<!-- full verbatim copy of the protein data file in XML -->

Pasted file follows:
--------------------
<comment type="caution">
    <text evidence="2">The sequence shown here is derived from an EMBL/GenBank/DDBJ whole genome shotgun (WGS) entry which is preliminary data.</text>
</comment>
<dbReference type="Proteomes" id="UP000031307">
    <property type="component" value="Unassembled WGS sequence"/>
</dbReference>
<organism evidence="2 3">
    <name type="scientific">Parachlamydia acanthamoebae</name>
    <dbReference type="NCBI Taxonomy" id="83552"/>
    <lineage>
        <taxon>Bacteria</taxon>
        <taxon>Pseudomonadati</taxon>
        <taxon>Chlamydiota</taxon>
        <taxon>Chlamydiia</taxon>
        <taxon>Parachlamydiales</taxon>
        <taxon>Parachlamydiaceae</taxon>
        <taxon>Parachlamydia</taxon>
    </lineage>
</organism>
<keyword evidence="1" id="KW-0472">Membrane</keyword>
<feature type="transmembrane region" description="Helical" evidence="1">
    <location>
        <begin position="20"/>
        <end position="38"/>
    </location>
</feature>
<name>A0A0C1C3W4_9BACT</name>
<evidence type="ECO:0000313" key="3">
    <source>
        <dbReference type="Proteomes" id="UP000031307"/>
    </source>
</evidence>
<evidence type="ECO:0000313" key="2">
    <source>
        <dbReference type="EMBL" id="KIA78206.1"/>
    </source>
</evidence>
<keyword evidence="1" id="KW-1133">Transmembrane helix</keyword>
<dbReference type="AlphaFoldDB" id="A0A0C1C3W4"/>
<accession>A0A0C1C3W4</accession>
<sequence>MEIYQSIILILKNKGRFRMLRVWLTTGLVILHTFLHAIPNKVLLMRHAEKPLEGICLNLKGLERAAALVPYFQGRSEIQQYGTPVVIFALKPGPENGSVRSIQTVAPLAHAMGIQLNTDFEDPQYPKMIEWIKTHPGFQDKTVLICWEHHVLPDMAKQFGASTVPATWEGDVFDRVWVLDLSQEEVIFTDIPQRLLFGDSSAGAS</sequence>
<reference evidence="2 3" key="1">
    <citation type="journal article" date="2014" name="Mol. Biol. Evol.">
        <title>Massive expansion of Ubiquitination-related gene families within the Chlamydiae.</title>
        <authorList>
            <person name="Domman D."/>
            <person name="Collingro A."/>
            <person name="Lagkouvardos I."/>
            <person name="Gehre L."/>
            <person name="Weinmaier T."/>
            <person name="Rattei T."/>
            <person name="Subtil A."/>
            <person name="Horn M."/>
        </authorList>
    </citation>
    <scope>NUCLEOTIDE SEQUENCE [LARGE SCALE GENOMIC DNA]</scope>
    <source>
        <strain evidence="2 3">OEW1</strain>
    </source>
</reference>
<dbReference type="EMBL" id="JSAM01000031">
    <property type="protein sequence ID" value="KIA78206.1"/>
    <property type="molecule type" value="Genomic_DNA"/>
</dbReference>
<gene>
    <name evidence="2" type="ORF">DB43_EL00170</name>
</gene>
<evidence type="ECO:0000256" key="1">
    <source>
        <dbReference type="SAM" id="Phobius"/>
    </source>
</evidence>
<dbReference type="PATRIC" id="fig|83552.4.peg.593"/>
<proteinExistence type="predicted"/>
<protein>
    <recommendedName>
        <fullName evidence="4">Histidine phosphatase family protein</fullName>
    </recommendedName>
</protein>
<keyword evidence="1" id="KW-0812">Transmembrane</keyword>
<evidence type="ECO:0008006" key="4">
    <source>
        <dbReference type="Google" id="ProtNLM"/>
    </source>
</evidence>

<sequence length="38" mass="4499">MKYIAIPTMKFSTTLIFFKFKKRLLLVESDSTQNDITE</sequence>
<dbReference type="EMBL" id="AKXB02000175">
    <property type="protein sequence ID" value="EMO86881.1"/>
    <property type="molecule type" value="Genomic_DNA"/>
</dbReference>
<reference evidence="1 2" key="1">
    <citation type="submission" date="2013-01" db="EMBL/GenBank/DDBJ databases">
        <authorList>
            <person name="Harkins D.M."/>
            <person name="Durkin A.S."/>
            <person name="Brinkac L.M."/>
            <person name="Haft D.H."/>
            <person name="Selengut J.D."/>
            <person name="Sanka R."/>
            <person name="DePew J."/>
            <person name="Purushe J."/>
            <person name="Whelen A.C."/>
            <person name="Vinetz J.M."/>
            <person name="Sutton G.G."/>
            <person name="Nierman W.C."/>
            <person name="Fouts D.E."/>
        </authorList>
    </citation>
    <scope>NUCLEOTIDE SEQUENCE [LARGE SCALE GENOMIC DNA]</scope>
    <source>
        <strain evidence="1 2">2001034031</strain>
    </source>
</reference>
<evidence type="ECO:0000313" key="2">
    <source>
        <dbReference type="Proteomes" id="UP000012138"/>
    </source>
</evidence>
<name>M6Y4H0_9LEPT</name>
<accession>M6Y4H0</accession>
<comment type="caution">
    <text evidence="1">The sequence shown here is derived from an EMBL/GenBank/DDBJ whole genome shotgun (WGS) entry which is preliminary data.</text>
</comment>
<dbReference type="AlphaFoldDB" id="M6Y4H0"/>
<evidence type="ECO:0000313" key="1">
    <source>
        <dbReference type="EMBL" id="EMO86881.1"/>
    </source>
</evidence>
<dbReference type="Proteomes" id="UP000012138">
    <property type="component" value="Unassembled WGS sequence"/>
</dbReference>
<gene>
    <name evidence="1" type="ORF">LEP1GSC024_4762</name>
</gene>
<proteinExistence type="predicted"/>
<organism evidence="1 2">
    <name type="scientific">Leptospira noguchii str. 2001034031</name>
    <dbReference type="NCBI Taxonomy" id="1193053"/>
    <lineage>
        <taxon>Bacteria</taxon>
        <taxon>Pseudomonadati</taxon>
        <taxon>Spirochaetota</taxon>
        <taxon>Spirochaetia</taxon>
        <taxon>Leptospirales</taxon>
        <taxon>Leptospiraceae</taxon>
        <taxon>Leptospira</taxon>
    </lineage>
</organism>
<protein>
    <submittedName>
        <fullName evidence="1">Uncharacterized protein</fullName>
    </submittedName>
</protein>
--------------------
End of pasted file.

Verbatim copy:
<comment type="caution">
    <text evidence="2">The sequence shown here is derived from an EMBL/GenBank/DDBJ whole genome shotgun (WGS) entry which is preliminary data.</text>
</comment>
<dbReference type="Proteomes" id="UP000031307">
    <property type="component" value="Unassembled WGS sequence"/>
</dbReference>
<organism evidence="2 3">
    <name type="scientific">Parachlamydia acanthamoebae</name>
    <dbReference type="NCBI Taxonomy" id="83552"/>
    <lineage>
        <taxon>Bacteria</taxon>
        <taxon>Pseudomonadati</taxon>
        <taxon>Chlamydiota</taxon>
        <taxon>Chlamydiia</taxon>
        <taxon>Parachlamydiales</taxon>
        <taxon>Parachlamydiaceae</taxon>
        <taxon>Parachlamydia</taxon>
    </lineage>
</organism>
<keyword evidence="1" id="KW-0472">Membrane</keyword>
<feature type="transmembrane region" description="Helical" evidence="1">
    <location>
        <begin position="20"/>
        <end position="38"/>
    </location>
</feature>
<name>A0A0C1C3W4_9BACT</name>
<evidence type="ECO:0000313" key="3">
    <source>
        <dbReference type="Proteomes" id="UP000031307"/>
    </source>
</evidence>
<evidence type="ECO:0000313" key="2">
    <source>
        <dbReference type="EMBL" id="KIA78206.1"/>
    </source>
</evidence>
<keyword evidence="1" id="KW-1133">Transmembrane helix</keyword>
<dbReference type="AlphaFoldDB" id="A0A0C1C3W4"/>
<accession>A0A0C1C3W4</accession>
<sequence>MEIYQSIILILKNKGRFRMLRVWLTTGLVILHTFLHAIPNKVLLMRHAEKPLEGICLNLKGLERAAALVPYFQGRSEIQQYGTPVVIFALKPGPENGSVRSIQTVAPLAHAMGIQLNTDFEDPQYPKMIEWIKTHPGFQDKTVLICWEHHVLPDMAKQFGASTVPATWEGDVFDRVWVLDLSQEEVIFTDIPQRLLFGDSSAGAS</sequence>
<reference evidence="2 3" key="1">
    <citation type="journal article" date="2014" name="Mol. Biol. Evol.">
        <title>Massive expansion of Ubiquitination-related gene families within the Chlamydiae.</title>
        <authorList>
            <person name="Domman D."/>
            <person name="Collingro A."/>
            <person name="Lagkouvardos I."/>
            <person name="Gehre L."/>
            <person name="Weinmaier T."/>
            <person name="Rattei T."/>
            <person name="Subtil A."/>
            <person name="Horn M."/>
        </authorList>
    </citation>
    <scope>NUCLEOTIDE SEQUENCE [LARGE SCALE GENOMIC DNA]</scope>
    <source>
        <strain evidence="2 3">OEW1</strain>
    </source>
</reference>
<dbReference type="EMBL" id="JSAM01000031">
    <property type="protein sequence ID" value="KIA78206.1"/>
    <property type="molecule type" value="Genomic_DNA"/>
</dbReference>
<gene>
    <name evidence="2" type="ORF">DB43_EL00170</name>
</gene>
<evidence type="ECO:0000256" key="1">
    <source>
        <dbReference type="SAM" id="Phobius"/>
    </source>
</evidence>
<dbReference type="PATRIC" id="fig|83552.4.peg.593"/>
<proteinExistence type="predicted"/>
<protein>
    <recommendedName>
        <fullName evidence="4">Histidine phosphatase family protein</fullName>
    </recommendedName>
</protein>
<keyword evidence="1" id="KW-0812">Transmembrane</keyword>
<evidence type="ECO:0008006" key="4">
    <source>
        <dbReference type="Google" id="ProtNLM"/>
    </source>
</evidence>

<sequence length="38" mass="4499">MKYIAIPTMKFSTTLIFFKFKKRLLLVESDSTQNDITE</sequence>
<dbReference type="EMBL" id="AKXB02000175">
    <property type="protein sequence ID" value="EMO86881.1"/>
    <property type="molecule type" value="Genomic_DNA"/>
</dbReference>
<reference evidence="1 2" key="1">
    <citation type="submission" date="2013-01" db="EMBL/GenBank/DDBJ databases">
        <authorList>
            <person name="Harkins D.M."/>
            <person name="Durkin A.S."/>
            <person name="Brinkac L.M."/>
            <person name="Haft D.H."/>
            <person name="Selengut J.D."/>
            <person name="Sanka R."/>
            <person name="DePew J."/>
            <person name="Purushe J."/>
            <person name="Whelen A.C."/>
            <person name="Vinetz J.M."/>
            <person name="Sutton G.G."/>
            <person name="Nierman W.C."/>
            <person name="Fouts D.E."/>
        </authorList>
    </citation>
    <scope>NUCLEOTIDE SEQUENCE [LARGE SCALE GENOMIC DNA]</scope>
    <source>
        <strain evidence="1 2">2001034031</strain>
    </source>
</reference>
<evidence type="ECO:0000313" key="2">
    <source>
        <dbReference type="Proteomes" id="UP000012138"/>
    </source>
</evidence>
<name>M6Y4H0_9LEPT</name>
<accession>M6Y4H0</accession>
<comment type="caution">
    <text evidence="1">The sequence shown here is derived from an EMBL/GenBank/DDBJ whole genome shotgun (WGS) entry which is preliminary data.</text>
</comment>
<dbReference type="AlphaFoldDB" id="M6Y4H0"/>
<evidence type="ECO:0000313" key="1">
    <source>
        <dbReference type="EMBL" id="EMO86881.1"/>
    </source>
</evidence>
<dbReference type="Proteomes" id="UP000012138">
    <property type="component" value="Unassembled WGS sequence"/>
</dbReference>
<gene>
    <name evidence="1" type="ORF">LEP1GSC024_4762</name>
</gene>
<proteinExistence type="predicted"/>
<organism evidence="1 2">
    <name type="scientific">Leptospira noguchii str. 2001034031</name>
    <dbReference type="NCBI Taxonomy" id="1193053"/>
    <lineage>
        <taxon>Bacteria</taxon>
        <taxon>Pseudomonadati</taxon>
        <taxon>Spirochaetota</taxon>
        <taxon>Spirochaetia</taxon>
        <taxon>Leptospirales</taxon>
        <taxon>Leptospiraceae</taxon>
        <taxon>Leptospira</taxon>
    </lineage>
</organism>
<protein>
    <submittedName>
        <fullName evidence="1">Uncharacterized protein</fullName>
    </submittedName>
</protein>